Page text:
Live review: Insomniac Folklore, Destroy Nate Allen, Seth Martin, Fiction is Fun! @ Yellow Feather CoffeeBy Nick Chambers | October 20th, 2010 | 2 comments
Yellow Feather Coffee, one of the Santa Fe art district’s newest caffeine pushers, hosted a slew of DIY performers for an all ages Tuesday night. Riding in from Portland, Oregon on scrounged gas money and slurping up freshly cooked cup noodles, Insomniac Folklore, Destroy Nate Allen, and Seth Martin each put on memorable performances before the young Denver string band, Fiction is Fun! filled the Feather’s tiny back room with their indoor street performance.
Pushing aside toys and old, Tyler Hentschel turned out the lights and dragged a blood-stained lamp to the center of the floor for an Insomniac Folklore solo performance. Singing in a deep baritone and strumming an extensively sharpied guitar, Hentschel spooked the audience, made up of mostly Fiction is Fun! fans and family members, with steampunk musings about man hands and legos. “Would you like to hear something depressing, or something melancholic?” Hentschel asked the room.
Destroy Nate Allen brought the lights back on and herded the crowd into a circle as Nate Allen, the male counterpart in the husband and wife duo, explained that he prefers to look people directly in the eye when he performs. The Portland couple yelled out a set of confessionary acoustic punk rock songs about touring in a van with your significant other, and refusing defeat by community college math classes. Waving tambourines and shaking her pink dreadlocks, Tessa, Nate’s wife, prowled around the circle breathing and singing directly into the face of each and every crowd member. Allen spun and karate kicked in a one-man mosh pit, and was completely drenched in sweat by the end of the set.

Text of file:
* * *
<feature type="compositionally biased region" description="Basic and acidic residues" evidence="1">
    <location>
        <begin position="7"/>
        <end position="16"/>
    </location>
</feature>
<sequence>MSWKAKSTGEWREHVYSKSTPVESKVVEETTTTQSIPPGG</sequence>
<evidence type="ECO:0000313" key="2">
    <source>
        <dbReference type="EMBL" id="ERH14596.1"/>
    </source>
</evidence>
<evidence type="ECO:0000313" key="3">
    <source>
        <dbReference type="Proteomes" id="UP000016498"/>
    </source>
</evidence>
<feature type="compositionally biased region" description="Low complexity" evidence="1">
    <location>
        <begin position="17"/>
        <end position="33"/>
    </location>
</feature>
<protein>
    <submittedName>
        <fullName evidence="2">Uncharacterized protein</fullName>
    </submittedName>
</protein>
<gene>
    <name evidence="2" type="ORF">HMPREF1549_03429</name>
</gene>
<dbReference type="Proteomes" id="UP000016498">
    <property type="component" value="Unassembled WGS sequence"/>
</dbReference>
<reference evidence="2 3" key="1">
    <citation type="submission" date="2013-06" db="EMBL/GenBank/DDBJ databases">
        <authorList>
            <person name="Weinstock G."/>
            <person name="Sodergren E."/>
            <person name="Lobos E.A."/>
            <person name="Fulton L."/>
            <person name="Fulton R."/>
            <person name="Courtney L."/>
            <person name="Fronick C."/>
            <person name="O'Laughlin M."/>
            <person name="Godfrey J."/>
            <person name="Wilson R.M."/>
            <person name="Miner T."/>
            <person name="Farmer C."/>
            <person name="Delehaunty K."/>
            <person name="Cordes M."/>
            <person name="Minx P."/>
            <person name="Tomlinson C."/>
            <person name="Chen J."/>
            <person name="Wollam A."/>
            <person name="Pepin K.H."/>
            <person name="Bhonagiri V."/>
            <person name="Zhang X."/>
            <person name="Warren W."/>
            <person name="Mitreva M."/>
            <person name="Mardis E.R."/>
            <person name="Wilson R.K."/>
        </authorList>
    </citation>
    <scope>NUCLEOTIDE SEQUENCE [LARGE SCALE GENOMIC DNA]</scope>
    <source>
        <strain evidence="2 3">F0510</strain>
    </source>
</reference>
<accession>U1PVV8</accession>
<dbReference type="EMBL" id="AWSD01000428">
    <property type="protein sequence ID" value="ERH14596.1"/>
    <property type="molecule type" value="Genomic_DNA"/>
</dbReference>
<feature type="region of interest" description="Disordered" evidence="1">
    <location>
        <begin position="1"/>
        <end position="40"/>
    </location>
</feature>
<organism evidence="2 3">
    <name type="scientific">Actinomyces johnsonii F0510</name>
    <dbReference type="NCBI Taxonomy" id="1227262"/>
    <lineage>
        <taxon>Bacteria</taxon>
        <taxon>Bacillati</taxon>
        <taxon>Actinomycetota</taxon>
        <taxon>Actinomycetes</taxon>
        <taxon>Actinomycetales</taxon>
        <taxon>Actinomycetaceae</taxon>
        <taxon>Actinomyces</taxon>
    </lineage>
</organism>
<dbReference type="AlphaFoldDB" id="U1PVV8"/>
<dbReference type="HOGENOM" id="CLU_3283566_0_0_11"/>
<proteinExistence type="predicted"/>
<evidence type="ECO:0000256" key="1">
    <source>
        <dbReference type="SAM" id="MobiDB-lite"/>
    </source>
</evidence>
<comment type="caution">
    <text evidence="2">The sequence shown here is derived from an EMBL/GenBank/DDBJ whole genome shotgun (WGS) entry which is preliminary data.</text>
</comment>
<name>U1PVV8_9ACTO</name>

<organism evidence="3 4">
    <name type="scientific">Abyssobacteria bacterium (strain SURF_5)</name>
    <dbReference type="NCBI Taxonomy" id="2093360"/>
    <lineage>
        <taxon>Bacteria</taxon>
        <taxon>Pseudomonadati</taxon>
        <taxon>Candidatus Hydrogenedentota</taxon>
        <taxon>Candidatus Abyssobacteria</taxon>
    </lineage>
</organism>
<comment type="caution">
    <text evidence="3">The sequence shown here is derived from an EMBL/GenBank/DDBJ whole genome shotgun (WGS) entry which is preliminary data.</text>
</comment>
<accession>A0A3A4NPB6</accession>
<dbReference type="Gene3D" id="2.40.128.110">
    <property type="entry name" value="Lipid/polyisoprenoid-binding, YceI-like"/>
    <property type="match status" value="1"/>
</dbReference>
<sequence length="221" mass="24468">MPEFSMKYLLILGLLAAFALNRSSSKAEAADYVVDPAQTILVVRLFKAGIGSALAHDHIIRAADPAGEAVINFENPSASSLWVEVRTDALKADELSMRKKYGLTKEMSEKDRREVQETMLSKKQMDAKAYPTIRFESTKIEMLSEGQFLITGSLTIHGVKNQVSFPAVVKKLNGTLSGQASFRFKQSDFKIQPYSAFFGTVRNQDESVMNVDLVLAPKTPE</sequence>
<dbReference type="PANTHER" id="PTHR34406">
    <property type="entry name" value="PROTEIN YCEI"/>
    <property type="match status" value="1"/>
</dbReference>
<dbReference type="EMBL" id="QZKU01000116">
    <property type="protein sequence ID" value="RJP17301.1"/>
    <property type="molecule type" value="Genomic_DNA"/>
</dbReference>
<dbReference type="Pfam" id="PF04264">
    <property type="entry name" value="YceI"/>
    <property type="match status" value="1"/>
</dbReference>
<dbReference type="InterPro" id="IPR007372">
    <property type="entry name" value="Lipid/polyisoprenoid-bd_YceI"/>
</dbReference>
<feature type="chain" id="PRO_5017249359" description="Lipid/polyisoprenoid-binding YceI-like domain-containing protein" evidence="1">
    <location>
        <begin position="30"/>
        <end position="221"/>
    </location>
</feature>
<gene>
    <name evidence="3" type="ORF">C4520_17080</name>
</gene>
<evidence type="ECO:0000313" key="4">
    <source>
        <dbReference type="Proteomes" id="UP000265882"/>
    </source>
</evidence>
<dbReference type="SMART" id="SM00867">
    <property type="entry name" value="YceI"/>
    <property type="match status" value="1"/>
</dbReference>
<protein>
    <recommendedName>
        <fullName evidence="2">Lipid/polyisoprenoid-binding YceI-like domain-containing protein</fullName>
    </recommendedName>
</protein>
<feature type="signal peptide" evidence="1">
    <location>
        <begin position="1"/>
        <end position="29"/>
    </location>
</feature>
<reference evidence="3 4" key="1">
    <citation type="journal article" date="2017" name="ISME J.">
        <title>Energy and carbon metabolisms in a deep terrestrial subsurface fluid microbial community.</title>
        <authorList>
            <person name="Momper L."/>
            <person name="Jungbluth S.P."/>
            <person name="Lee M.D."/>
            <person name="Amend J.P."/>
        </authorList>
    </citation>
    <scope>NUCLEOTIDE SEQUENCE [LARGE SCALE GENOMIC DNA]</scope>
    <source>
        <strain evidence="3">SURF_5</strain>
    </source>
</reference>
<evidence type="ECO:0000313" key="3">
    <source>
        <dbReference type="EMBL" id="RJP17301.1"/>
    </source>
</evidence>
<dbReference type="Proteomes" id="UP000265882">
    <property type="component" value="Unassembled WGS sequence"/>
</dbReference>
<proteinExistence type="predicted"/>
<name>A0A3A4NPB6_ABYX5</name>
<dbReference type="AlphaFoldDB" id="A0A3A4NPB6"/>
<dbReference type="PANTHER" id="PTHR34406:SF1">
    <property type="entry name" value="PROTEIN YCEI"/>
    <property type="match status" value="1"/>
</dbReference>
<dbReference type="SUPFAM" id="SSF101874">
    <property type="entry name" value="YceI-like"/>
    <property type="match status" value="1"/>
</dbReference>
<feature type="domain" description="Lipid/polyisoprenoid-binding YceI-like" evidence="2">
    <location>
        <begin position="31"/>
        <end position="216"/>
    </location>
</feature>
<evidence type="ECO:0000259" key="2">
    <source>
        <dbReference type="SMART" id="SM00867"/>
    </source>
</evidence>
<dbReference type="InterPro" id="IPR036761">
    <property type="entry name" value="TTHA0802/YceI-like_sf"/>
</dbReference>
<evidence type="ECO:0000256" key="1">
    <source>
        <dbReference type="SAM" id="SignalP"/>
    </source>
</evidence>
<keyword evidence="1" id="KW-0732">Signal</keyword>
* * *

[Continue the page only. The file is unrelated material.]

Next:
The music was put on pause for the length of exactly one Parliament Light before Seth Martin, of Portland’s purist folk outfit Seth Martin and the Menders, turned every last light off and began strumming in complete darkness. The northwest native handed out packets of wildflower seeds and encouraged the crowd to not only plant the seeds, but to use them to play along on percussion with him. Martin picked and stomped through a set of originals, adapted field hollers, and a Korean folk song as the crowd hummed Martin’s simple melodies and shook the seeds.
Fiction is Fun!, the youngest performers of the evening, erected a stripped-down drum kit, and began singing an old-timey original about horseshoes and hand grenades. The Denver folk-punk five piece’s sound is a nod towards bands like Against Me! and The Devil Makes Three, and their set of tunes about deep sea divers and faking sick for the rest of life’s work days seemed more suited for a sidewalk in New Orleans. Fiction finished their set with a screaming cover of The Beatles’ “Why Don’t We Do It in the Road?” and for a brief moment it seemed as if the band and crowd might take the show out into the middle of Santa Fe Drive.
All in all, it was a brilliantly quirky night of DIY musical offerings from Portland and Denver.
Nick Chambers is a Denver-based writer and a new contributor to Reverb.